venerdì 27 settembre 2013

Tru calling... to be continued?

Oggi ripensavo alla mia serie preferita, che hanno cancellato. Pensavo al fatto che avessero lasciato tutto in sospeso e a quanto questo mi abbia rattristata. Non sapere cosa succede a Tru e Jensen, o ad Harrison, Jack e il padre di Tru... Così, siccome tempo fa su internet trovai notizie su svariate petizioni fatte agli autori per terminare la serie con un paio di episodi conclusivi, oggi ho cercato ancora e mi sono imbattuta in quello che leggerete qui sotto. Si tratta di un'intervista fatta ad uno degli autori, in cui svela quello che avrebbe dovuto succedere nella seconda stagione... in particolare lo svolgersi degli eventi dopo il salvataggio di Jensen, che non aveva chiesto aiuto a Tru, ma che lei aveva salvato cmq...
"Right. I can see from the several thousand people who have written me about it, you want to know about the Jensen arc. 
Remember the basic mythology: two warring powers of Fate, one of whom offers selected souls a chance to return and live again. Now, we don't know which power is the "good" one, if we assume there is a good one; the power behind Tru clearly doesn't make this offer to everyone who ever dies, or even everyone who ever died violently. That power has an agenda of its own, to shape human fate in a certain way, and the threads it pulls are in service of that. The individuals who are saved have roles to play in their lives that will send history off in new avenues. All that being said, the power Tru works for does offer more than its opposing force does; it offers a choice to those it selects.
Jensen dies. The audience point of view is not privileged to see what happens to his soul (for lack of a better term) next. But we know he never "wakes," he never asks Tru for help. Either his soul never had that door opened for it -- never had the chance to return -- or he refused it. In which case, his soul's gone on to wherever souls might go.
Tru, however, saves him just the same, when her day rewinds. When Jensen’s dead body lies in front of her she doesn’t know the truth, that he’s already gone -- though she may have some suspicions that what she wants to do is wrong, or dangerous; Davis suggests as much to her. But she’s had enough of losing people. Enough of rearranging her life for some power she can’t understand. She makes her own decision and it’s to stay awake as long as it takes, because if Jensen won’t ask for help, someone else eventually will; and she’ll save them both. The hell with Fate.
But Jensen's soul is already committed -- it can't return, but his body, memories, and the habits of his personality continue after the time he "died." The idea was that over the course of the arc we would gradually see anomalies of character develop -- unsettling moments, as the imprint of Jensen's personality disintegrates, at the same time it becomes fascinated with death, in an almost wistful way. This would be pretty damned creepy, coming as it does alongside Tru's growing physical intimacy with him. Jane Espenson wrote a beautifully disturbing scene that I'm sorry you'll never get a chance to see -- on one level, it's just Tru and Jensen talking on the sofa during a movie, and on another level, oooooh.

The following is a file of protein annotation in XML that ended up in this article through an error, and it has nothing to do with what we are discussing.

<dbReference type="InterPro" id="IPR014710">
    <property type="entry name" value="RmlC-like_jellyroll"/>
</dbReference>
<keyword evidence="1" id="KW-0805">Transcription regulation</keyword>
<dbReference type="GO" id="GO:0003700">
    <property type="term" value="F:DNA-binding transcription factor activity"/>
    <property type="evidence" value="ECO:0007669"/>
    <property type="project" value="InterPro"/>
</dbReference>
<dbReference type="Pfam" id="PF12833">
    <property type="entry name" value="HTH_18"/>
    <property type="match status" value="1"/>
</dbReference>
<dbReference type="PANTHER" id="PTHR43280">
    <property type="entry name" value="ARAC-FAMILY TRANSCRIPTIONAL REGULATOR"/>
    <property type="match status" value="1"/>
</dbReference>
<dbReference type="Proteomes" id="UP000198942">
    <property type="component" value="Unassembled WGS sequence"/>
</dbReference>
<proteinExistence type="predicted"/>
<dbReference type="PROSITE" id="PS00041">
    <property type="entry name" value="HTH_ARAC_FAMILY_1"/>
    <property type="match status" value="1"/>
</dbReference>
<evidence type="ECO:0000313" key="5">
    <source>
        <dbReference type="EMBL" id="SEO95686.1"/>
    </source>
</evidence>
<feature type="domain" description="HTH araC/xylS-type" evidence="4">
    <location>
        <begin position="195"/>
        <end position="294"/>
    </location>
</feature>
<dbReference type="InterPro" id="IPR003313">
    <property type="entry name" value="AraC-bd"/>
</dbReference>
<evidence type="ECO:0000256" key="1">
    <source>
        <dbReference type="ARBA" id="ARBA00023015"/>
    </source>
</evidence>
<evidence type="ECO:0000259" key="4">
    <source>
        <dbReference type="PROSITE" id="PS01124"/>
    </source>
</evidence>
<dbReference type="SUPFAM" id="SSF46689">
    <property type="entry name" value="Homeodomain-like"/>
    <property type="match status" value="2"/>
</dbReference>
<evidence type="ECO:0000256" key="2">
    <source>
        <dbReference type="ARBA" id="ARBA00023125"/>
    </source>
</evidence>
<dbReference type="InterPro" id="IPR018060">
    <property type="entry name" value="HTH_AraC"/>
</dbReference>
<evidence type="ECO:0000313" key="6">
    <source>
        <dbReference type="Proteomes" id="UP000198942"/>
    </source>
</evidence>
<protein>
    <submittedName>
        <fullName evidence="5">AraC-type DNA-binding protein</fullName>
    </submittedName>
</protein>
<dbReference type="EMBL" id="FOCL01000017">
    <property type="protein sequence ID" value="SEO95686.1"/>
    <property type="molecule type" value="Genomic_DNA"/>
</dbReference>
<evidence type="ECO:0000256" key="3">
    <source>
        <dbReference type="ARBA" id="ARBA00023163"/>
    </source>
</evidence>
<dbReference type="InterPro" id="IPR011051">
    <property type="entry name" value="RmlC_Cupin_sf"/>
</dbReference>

As the arc plays out, we hear the jarring comments he'll occasionally make, the way the things that used to mean something to him -- like his need for his father's respect -- are just no longer vulnerabilities. We see scenes that suggest a growing involvement with violence, in an unsettling but ambiguous way, so Tru can't be sure it's there or not. Till one morning Tru wakes in bed with Jensen and goes about her day, which rewinds over the murder of Jensen's father. Just before the rewind she learns that not only did Jensen do it, he's been behind a string of recent killings (born of his fascination with learning about the thing he's apparently been barred from -- i.e., death).
She rewinds -- and wakes up in bed next to him, knowing now that he's a monster. 
And that she created him. This was once a young man who won her with his generosity and understanding, his good humor and sweetness. He's still bright, he's still clever, there's no evidence against him. And he'll be creating a lot more victims, starting on this rewind day with his father -- unless she takes the responsibility for putting an end to him. So she finally turns to the person with experience in ending people's lives: Jack. 
That’s the basic arc; it would have brought you about halfway through the season. There were plans for the second half, partly based on the fallout from all this, but as you weren’t left hanging in the middle of that arc, it’s not as urgent. (fonte qui)

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